This site is intended for healthcare professionals
Login | Register (NOW FREE)

Medical search

more detailed information about left posterior fascicular block

FREE subscriptions for doctors and students... click here
You have 3 open access pages.

  • the normal left ventricular activation proceeds first down the left bundle branch, and then simultaneously through its two fascicles (left anterior fascicle and left posterior fascicle)
  • left posterior fascicular block (LPFB), also known as left posterior hemiblock, is much less common than left anterior fascicular block (LAFB) - this is due to a number of factors:
    • the posterior fascicle is a thicker structure than the anterior fascicle
    • posterior fascile has a dual blood supply
    • the anatomic location of the posterior fascicle is away from more turbulent ventricular blood flow
  • ECG changes in LPFB:
    • QRS interval <0.12 seconds
    • right axis deviation
    • rS pattern in the lateral limb leads (I and aVl)
    • qR complex in the inferior leads (II, III, and aVf)
    • no evidence of right ventricular hypertrophy
  • LPFB is a rare finding
    • LPFB is nonspecific for cardiac disease - however coronary artery disease is the most common cause
    • other associations for LPFB include hypertensive heart disease, aortic valvular pathology, and fibrocalcific disease of the cardiac skeleton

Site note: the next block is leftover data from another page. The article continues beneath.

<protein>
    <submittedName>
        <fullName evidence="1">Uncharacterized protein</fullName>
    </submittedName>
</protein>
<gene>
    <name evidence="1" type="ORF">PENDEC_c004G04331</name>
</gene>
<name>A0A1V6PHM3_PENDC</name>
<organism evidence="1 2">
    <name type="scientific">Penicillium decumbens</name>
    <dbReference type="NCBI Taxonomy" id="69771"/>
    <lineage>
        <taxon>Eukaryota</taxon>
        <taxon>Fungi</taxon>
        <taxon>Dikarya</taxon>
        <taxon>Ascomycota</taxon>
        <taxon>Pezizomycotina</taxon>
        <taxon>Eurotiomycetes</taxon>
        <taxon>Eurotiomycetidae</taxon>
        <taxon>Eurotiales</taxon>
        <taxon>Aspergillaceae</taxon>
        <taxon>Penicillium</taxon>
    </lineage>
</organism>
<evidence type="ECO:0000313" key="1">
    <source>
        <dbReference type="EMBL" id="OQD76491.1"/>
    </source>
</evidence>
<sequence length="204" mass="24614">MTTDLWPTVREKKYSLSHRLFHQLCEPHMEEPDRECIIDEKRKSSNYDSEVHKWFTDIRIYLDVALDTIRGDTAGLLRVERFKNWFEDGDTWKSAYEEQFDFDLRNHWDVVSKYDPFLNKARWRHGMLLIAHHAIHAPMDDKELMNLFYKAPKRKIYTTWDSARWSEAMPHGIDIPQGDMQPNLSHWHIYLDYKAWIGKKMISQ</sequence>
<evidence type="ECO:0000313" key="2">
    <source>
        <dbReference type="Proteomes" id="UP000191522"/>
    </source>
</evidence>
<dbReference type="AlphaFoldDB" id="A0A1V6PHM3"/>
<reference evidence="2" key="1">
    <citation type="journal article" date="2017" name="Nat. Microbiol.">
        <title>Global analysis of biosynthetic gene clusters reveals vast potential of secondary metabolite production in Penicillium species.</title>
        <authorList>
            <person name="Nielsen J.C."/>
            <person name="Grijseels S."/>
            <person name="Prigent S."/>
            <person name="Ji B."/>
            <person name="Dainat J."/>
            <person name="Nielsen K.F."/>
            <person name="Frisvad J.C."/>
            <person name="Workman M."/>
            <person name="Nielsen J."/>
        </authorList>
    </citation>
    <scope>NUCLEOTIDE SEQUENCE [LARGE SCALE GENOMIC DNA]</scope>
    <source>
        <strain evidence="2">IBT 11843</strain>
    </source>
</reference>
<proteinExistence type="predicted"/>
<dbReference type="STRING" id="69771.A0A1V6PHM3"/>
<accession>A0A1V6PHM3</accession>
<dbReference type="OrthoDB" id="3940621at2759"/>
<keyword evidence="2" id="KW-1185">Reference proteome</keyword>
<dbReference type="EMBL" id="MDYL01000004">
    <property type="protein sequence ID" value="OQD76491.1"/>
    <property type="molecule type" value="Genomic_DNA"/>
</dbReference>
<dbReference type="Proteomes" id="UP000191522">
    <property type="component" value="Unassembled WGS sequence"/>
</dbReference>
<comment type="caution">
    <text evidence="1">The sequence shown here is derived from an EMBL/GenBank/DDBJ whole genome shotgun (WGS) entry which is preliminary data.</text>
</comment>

• LPFB is the least common intraventricular conduction block seen in acute myocardial infarction
  • data on established LPFB are insufficient assess prognostic significance


  1. Harrigan RA et al. Electrocardiographic manifestations: bundle branch blocks and fascicular blocks. The Journal of Emergency Medicine 2003;25(1):67–77
  2. Rowlands DJ.Left and right bundle branch block, left anterior and left posterior hemiblock. Eur Heart J. 1984 Mar;5 Suppl A:99-105.

Last reviewed 01/2018

The information provided herein should not be used for diagnosis or treatment of any medical condition. A licensed medical practitioner should be consulted for diagnosis and treatment of any and all medical conditions. Copyright 2016 Oxbridge Solutions Ltd®. Any distribution or duplication of the information contained herein is strictly prohibited. Oxbridge Solutions Ltd® receives funding from advertising but maintains editorial independence. GPnotebook stores small data files on your computer called cookies so that we can recognise you and provide you with the best service. If you do not want to receive cookies please do not use GPnotebook.